25 September 2015
#History of World Civilization, Day Twenty-Five
The Byzantine Empire
What elements did Byzantium inherit from the Roman Empire that helped it to survive?
The Byzantine Empire did not rise out of the dust by its own bootstraps. Rather, it was the successor to the Eastern Roman Empire, and survived the fall of the Western Roman Empire in the fourth century AD. Byzantium benefited from the best road system the world had yet known, excellent lines of communication and trade, and a bureaucracy that helped the Empire establish itself. Roman systems of taxation helped finance the empire, while Roman architecture and engineering were heavily reflected in the infrastructure and dwellings of Byzantine cities. Roman style baths and parks were common features Although it lost significant lands in Syria and the Levant to Muslim conquest, it retained dominance in much of Anatolia, the Balkans, and Greece, and wielded considerable influence from Constantinople until it was conquered by the Ottoman Turks in the fifteenth century AD.
Describe the significance of Justinian's reign. What was his legacy?
Justinian I reigned from 527 to 565 AD as Emperor of the Byzantine Empire. He is known for several accomplishments, mostly related to his attempts to reconquer the lost Western Roman Empire. Though he partially succeeded in life, regaining much of Italy and North Africa, his conquests did not long survive him, and he is generally known as the last Roman.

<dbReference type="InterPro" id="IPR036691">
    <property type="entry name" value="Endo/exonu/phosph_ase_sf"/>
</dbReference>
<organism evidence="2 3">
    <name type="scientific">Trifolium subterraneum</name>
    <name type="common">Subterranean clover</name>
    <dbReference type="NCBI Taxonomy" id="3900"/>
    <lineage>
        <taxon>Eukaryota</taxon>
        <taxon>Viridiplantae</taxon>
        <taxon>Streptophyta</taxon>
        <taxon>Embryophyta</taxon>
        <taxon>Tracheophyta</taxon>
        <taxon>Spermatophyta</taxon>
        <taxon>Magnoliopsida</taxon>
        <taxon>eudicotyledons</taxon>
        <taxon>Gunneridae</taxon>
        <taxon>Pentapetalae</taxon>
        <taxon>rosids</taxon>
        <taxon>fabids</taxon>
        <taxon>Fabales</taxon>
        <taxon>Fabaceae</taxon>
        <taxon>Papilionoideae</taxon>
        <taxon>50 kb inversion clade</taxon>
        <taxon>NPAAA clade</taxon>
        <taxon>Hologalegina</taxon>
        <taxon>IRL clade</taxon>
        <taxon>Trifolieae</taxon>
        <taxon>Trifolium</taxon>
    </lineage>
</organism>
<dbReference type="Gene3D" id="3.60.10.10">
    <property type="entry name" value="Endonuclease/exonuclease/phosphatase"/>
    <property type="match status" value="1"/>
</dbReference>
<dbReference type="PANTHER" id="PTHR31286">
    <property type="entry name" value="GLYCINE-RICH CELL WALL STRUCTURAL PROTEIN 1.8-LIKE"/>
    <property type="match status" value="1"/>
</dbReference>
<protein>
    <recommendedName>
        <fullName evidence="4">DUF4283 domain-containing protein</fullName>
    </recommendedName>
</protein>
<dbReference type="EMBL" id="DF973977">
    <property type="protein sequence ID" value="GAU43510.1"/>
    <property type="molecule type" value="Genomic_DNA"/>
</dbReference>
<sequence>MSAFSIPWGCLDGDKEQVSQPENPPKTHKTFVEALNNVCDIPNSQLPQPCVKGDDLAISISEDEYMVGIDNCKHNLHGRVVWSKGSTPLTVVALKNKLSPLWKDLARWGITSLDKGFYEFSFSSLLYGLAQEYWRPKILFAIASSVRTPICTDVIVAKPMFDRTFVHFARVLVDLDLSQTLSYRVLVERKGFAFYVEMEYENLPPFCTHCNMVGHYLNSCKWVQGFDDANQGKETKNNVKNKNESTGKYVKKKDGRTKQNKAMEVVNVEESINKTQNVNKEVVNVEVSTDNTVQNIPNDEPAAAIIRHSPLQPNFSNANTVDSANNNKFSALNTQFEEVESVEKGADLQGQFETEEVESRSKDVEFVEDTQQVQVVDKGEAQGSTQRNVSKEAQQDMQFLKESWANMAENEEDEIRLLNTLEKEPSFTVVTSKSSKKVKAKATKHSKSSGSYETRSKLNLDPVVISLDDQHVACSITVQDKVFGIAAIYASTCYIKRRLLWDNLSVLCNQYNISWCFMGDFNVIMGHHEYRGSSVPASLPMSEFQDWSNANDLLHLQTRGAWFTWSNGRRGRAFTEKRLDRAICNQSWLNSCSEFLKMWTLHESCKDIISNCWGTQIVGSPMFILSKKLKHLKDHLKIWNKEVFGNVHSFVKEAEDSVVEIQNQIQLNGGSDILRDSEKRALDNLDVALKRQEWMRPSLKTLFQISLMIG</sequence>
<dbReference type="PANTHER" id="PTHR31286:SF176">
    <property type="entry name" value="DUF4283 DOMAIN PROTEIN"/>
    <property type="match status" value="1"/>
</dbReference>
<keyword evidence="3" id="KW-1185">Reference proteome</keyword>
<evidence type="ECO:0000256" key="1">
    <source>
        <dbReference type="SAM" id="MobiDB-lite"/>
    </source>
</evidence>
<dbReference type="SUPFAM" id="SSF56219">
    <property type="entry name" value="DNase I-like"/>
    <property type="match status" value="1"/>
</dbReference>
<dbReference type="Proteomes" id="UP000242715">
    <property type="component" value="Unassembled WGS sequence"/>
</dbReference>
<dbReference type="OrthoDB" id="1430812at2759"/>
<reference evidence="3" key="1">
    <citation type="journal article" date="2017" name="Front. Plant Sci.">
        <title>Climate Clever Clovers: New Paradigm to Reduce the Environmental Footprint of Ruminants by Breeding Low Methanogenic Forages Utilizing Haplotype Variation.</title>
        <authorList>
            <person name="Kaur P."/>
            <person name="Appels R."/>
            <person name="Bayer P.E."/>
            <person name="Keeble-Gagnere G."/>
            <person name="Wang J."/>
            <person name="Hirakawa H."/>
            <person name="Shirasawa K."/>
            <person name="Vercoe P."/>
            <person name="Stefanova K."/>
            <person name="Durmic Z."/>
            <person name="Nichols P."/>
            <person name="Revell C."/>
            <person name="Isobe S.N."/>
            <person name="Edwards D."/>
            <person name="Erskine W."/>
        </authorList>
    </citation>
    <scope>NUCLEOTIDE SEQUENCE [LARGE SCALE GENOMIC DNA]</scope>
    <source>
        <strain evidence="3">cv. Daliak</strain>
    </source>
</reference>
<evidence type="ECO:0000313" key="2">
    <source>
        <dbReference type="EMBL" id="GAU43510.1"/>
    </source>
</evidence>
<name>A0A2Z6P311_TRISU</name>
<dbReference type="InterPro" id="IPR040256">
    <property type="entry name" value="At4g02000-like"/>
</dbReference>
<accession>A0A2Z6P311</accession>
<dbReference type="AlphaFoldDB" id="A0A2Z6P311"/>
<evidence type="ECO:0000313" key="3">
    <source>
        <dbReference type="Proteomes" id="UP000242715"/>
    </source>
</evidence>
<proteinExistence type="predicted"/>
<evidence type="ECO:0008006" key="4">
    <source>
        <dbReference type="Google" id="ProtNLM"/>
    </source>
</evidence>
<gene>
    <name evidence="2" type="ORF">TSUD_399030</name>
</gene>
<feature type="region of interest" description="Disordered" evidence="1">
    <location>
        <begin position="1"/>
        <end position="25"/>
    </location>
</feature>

Perhaps his most enduring legacy is a complete rewrite of Roman law known as the Corpus Iuris Civilis, or Body of Civil Law. Its imprint can still be seen in modern civil law in much of Europe. He also embarked on a grand building campaign, crowned by the Hagia Sophia, a massive church (later turned into a mosque) that was the central locale of Eastern Orthodoxy for centuries. He passed a number of laws protecting women’s rights. His reign faced a number of natural disasters, including devastating volcanic eruptions in the 530s that cause global cooling and widespread famine. An outbreak of bubonic plague in 542 AD killed millions, further weakening the empire.
Although Justinian’s efforts to get the band back together ultimately failed, his reign left an enduring stamp on the civilized world. His codification of Roman law influenced the civil code of Europe, and hence of Europe’s New World colonies ever since. The last Roman Emperor to speak Latin as a first language, Justinian marked the end of the Roman Era. However, his influence can still be seen in art, law, and architecture, as the Hagia Sophia remains one of the grandest buildings of the Middle Ages. He is still venerated as Saint Justinian in the Eastern Orthodox Church and some Lutheran churches recognize a feast day in his honor on 14 November.